Georgia senator ditches his own rally ahead of run-off election


Sen. David Perdue's team said he was working in Washington, DC, and couldn't make the event.

Sen. David Perdue skipped a "Save Our Majority" rally for himself and fellow Georgia Sen. Kelly Loeffler Wednesday morning in Cobb County, Georgia — a once-red county he lost by 11 points on Election Day.

Perdue's wife Bonnie was in attendance at the rally, along with Loeffler, according to local media. Sen. Marco Rubio (R-FL) headlined the event.

Perdue lost out in Cobb County on Nov. 3. Once a firmly red county, Perdue lost it on Election Day to Democratic opponent Jon Ossoff by 11 percentage points, more than 70,000 votes.

Both Perdue and Loeffler failed to garner a majority of the vote in their Senate reelection races earlier this month against Democratic opponents Ossoff and the Rev. Raphael Warnock, respectively. Both races will advance to a runoff election on Jan. 5.

By Wednesday morning, many on social media were noting Perdue's absence at the Cobb County rally.

"Um.... why isn't Senator Perdue at his own campaign rally?" tweeted Lauren Passalacqua, communications director for the Democratic Senatorial Campaign Committee.

She noted that it had been "more than a week" since Perdue had "been seen or heard in Georgia and he's got a runoff in 55 days."

Beau Evans, a political reporter for the Georgia Press Association, tweeted images of the densely packed indoor event, where only some attendees were wearing masks.

He noted that Bonnie Perdue had confirmed that the senator had been unable to make it to the rally but would not give any further details.

"Mrs. Perdue says she regrets Sen. Perdue is not here, but does not say where he is instead," Evans tweeted.

The Perdue campaign told the American Independent Foundation in an email that Perdue was unable to attend the event because he was working in Washington, and that he would be back for events later in the week.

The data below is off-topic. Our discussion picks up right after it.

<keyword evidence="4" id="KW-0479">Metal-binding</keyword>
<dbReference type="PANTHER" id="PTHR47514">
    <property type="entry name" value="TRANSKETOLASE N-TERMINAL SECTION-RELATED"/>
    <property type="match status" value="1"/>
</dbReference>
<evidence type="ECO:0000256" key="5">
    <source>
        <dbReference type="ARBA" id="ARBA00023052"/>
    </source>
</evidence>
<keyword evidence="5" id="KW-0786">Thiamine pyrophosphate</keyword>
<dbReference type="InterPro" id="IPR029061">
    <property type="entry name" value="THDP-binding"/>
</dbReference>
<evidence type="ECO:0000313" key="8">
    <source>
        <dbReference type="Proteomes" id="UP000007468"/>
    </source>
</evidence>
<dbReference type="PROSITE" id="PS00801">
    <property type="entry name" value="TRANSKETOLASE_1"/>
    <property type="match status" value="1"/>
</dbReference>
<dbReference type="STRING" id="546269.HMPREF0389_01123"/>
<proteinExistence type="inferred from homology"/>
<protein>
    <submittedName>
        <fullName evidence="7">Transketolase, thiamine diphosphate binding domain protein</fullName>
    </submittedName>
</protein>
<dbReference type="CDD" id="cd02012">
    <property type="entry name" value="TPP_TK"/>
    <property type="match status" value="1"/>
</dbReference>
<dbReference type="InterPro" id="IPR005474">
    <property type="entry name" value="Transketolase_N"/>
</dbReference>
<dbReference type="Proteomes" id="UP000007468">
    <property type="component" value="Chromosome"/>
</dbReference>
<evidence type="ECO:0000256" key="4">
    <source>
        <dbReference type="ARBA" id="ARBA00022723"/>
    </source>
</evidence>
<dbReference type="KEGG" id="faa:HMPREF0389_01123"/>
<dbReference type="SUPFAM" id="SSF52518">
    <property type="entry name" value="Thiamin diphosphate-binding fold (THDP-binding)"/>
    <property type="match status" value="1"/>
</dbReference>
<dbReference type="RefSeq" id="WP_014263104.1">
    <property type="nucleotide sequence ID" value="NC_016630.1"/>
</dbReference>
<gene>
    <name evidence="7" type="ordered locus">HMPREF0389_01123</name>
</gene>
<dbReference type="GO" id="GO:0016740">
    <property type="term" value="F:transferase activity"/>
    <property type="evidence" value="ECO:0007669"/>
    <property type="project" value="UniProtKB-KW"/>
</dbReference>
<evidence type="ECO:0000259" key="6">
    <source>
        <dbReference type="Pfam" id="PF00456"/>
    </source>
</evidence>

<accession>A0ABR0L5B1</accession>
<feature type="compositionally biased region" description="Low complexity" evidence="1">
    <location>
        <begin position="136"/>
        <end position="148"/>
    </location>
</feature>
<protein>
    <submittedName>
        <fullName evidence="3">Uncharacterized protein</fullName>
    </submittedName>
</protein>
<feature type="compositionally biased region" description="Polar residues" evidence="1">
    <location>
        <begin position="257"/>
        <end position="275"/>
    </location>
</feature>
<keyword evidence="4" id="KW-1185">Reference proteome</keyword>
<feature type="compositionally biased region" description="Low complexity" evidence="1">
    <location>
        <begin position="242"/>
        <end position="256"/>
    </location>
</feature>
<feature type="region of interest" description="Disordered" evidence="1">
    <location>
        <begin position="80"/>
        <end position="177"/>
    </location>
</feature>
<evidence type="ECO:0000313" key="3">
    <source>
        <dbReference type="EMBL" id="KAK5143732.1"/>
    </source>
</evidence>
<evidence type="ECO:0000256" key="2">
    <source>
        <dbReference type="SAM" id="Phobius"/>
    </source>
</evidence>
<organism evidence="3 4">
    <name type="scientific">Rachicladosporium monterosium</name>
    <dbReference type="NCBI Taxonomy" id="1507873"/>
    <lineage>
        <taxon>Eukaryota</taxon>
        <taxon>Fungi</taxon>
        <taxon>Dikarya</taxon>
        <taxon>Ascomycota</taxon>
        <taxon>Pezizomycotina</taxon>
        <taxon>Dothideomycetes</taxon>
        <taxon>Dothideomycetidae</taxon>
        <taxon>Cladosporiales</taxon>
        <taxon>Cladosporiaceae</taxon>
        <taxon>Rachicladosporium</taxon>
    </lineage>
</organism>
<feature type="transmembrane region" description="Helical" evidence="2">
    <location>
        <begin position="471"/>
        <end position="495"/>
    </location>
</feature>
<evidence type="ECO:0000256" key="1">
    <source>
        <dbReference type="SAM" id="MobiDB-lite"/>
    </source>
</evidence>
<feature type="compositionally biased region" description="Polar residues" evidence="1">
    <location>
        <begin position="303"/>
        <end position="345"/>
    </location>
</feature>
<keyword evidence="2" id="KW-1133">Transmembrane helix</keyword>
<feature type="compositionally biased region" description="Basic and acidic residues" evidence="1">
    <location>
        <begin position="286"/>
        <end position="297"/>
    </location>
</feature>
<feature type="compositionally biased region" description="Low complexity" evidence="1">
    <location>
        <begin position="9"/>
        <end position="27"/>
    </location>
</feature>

A senior spokesperson noted that Bonnie Perdue was "delighted to represent him at this rally, as she has at other events across the state."

"They make a great team and will continue sharing our positive vision for our state and country," the spokesperson stated.

The campaign provided a media release dated Monday which indicated that only Rubio, Loeffler, and Bonnie Perdue were slated to attend the rally.

However, several conflicting media reports that day said that Perdue had in fact planned to attend the event.

The Gwinnett Daily Post published a piece by Evans on Monday stating: "On Monday, Sen. Marco Rubio, R-Fla., announced he plans to join Perdue and Loeffler for a joint rally in Cobb County this week, marking the first of what will likely be many high-profile political figures arriving in Georgia to muster support for the two competing teams of Senate contenders."

And a Miami Herald story last updated Monday at 6:39 p.m. stated that "Rubio will attend a 'Save Our Majority' rally with GOP Sens. David Perdue and Kelly Loeffler in suburban Atlanta on Wednesday."

The Miami Herald noted that Wednesday's rally would be "the first joint appearance of the two Georgia Republican Senate candidates since the Nov. 3 election ended with neither incumbent winning a majority."

The Perdue campaign did not give an explanation for the seeming discrepancy between the campaign's sole media release, dated Monday, and conflicting media reports from the same day announcing Perdue would be present at the event.

According to the Atlanta Journal-Constitution, Perdue "did not attend the rally and has not conducted any interviews or staged any events since the Nov. 3 election, when he didn't appear at his own election-watch party."

Also absent from the rally: any mention of Donald Trump.

The Journal-Constitution reported that Rubio conspicuously did not mention Trump in his keynote speech.

Washington Post political reporter Dave Weigel tweeted that Rubio spoke mainly about the CARES Act and the Paycheck Protection Program.

"Rubio's remarks at this rally are largely about PPP and the CARES Act, and the threat of Ossoff/Warnock “voting the party line,'" Weigel tweeted on Wednesday. "(Nothing, in other words, about whether the election was fair, which Perdue and Loeffler focused on this week.)"

Weigel seemed to be referring to Perdue and Loeffler's joint statement Monday calling for the resignation of the Republican Secretary of State Brad Raffensperger for alleged "failures" in the Georgia election.

This story has been updated to include further details on the Perdue campaign's initial media advisory for the event.

Published with permission of The American Independent Foundation.